To kick off a statewide Arkansas initiative to reach all students with excellent teaching, North Little Rock Middle School will begin creating an Opportunity Culture for teachers and students this fall, using teams led by multi-classroom leaders—experienced, excellent teachers who are paid more to lead a team, and are held accountable for student outcomes, teacher support, and team success.
Additionally, the North Little Rock district will use the Summit Learning Platform to personalize student learning. Summit Public Schools, located in California, created the platform to help students set and track goals at their own pace.
By merging the principles of an Opportunity Culture with Summit’s nationally acclaimed blended-learning model, North Little Rock Middle School will ensure that its 1,800 students benefit from a team-based and supportive school climate, Principal Lee Tackett said.
“The Summit Learning Platform can make personalization easier for Opportunity Culture multi-classroom leaders and teams as they pursue high-growth learning for every student,” said Bryan C. Hassel, co-director of Public Impact, which leads Opportunity Culture.
With North Little Rock Middle, the national Opportunity Culture initiative—which extends the reach of excellent teachers and their teams to more students, for more pay, within recurring budgets—now includes about 20 sites in eight states. State education officials in Arkansas plan to expand to more schools around the state in the 2018–19 school year.
North Little Rock Middle will begin with multi-classroom leaders in sixth grade, with plans to expand to all middle school grades the following year. Multi-classroom leaders continue to teach while leading a team, coaching, co-teaching, co-planning, and collaborating with their team teachers to deliver high-standards, personalized instruction, while taking accountability for the learning outcomes of all the students the team serves.
District and school leaders are now working with Public Impact to strengthen and scale up their initial design. As in other Opportunity Culture districts, a school design team that includes teachers will reallocate each school’s budget to fund pay supplements permanently, in contrast to temporarily grant-funded programs.
The middle school, the only one in the 13-school district, has about 100 teachers. Of its 1,800 students, about 61 percent are black, 29 percent white, and 7 percent Hispanic, with approximately 71 percent eligible for free or reduced-price lunch.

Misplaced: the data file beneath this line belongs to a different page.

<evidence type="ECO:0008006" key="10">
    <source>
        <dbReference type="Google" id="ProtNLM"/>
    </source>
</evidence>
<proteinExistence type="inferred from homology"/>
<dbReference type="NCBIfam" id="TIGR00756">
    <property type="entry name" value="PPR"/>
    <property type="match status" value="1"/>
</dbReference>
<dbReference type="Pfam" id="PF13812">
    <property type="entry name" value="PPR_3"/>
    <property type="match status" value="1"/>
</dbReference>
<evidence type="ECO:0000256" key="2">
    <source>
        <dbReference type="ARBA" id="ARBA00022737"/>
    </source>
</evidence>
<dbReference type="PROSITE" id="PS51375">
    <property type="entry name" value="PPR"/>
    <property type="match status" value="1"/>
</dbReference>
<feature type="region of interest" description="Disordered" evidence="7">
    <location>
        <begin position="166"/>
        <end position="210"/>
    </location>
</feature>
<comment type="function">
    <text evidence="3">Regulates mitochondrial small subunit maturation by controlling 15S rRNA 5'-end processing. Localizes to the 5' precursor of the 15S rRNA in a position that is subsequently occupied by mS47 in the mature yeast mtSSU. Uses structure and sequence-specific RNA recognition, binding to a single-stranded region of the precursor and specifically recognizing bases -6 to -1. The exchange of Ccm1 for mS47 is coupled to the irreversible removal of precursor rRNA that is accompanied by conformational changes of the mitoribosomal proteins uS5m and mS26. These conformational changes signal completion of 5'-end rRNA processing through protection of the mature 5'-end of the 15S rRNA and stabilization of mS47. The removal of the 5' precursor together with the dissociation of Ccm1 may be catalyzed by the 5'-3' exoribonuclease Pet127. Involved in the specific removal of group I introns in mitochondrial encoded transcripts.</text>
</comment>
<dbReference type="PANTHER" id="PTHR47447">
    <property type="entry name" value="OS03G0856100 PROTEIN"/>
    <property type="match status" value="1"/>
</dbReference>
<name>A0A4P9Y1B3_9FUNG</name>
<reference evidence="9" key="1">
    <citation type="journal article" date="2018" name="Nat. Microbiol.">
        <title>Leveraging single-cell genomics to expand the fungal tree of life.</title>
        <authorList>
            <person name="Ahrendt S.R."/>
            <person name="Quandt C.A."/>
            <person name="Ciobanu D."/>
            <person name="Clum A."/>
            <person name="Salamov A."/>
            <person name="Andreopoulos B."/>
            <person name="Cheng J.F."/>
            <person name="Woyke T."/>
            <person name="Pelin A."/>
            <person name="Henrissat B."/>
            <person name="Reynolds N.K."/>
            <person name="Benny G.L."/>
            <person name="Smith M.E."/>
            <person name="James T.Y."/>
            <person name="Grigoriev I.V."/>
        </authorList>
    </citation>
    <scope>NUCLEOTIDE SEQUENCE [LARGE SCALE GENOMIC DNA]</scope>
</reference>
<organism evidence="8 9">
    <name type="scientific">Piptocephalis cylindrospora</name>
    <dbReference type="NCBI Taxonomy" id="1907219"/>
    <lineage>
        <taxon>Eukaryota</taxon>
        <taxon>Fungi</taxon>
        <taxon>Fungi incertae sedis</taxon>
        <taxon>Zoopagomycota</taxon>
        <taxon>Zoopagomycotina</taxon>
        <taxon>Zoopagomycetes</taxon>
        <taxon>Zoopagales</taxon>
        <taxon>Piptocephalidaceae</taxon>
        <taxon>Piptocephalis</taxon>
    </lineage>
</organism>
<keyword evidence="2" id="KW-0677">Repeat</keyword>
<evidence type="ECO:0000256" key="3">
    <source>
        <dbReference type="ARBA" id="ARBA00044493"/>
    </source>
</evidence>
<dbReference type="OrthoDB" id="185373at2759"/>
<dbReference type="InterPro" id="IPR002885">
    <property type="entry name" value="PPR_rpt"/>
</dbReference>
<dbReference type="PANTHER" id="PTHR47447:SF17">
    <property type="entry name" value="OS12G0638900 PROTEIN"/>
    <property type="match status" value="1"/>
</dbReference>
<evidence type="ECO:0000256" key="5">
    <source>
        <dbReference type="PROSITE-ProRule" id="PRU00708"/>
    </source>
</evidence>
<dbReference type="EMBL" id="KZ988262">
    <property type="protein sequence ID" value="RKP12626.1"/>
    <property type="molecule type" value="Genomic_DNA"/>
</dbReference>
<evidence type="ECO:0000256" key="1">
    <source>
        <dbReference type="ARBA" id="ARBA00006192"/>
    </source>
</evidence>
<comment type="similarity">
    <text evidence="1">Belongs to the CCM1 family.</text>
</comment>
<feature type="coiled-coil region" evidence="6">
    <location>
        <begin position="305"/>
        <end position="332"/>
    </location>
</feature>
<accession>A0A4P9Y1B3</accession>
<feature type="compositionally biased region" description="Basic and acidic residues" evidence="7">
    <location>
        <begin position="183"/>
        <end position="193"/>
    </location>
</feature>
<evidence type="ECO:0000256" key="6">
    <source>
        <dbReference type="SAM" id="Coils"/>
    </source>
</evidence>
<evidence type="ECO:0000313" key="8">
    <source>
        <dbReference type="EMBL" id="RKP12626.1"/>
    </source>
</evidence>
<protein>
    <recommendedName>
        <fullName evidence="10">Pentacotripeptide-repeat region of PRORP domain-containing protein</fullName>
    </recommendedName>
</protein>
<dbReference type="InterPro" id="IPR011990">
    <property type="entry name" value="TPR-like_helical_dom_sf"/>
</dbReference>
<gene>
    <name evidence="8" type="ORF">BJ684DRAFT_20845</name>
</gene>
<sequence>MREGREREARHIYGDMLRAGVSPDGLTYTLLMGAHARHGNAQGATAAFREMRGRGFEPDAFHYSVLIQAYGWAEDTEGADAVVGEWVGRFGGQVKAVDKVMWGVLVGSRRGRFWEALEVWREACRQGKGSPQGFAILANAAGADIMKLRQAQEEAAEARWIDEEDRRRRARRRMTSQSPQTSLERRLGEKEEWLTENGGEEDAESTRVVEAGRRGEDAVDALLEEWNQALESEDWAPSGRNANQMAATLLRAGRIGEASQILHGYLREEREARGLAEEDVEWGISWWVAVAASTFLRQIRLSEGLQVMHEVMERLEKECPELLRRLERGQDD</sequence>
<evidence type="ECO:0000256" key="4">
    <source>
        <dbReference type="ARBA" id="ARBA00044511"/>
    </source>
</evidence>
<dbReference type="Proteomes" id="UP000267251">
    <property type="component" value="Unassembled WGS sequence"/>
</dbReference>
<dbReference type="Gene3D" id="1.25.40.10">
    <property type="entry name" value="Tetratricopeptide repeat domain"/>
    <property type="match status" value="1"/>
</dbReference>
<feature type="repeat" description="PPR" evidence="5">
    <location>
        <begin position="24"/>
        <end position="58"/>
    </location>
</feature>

In this large school, the sixth grade functions essentially as its own campus. Its planned use of MCL-led teams is intended to create a grade-wide Opportunity Culture—placing all core content teachers on MCL teams. Most of the high-growth, high-poverty Opportunity Culture schools nationally cover core subjects schoolwide, and multi-classroom leaders work as a team to help each other lead.
The clearest comparative data on Opportunity Culture schools come from North Carolina. Fifty-nine percent of Opportunity Culture schools in North Carolina in 2015–16 exceeded student growth expectations, more than double the percentage of N.C. schools overall at just 28 percent, according to school performance data from the state. Results are similar for high-poverty schools, which make up about two-thirds of the Opportunity Culture schools in North Carolina.
The Summit Learning Platform offers a customizable, teacher-developed curriculum aligned with state standards. Students progress at their own pace on it, with help from teachers and a mentor. Daily data show teachers, as well as students and parents, each student’s progress every day, so they can personalize instruction to each student’s needs. The Arkansas Public School Resource Center (APSRC) introduced the platform to Arkansas educators and will support the implementation of it in 14 pilot schools across the state.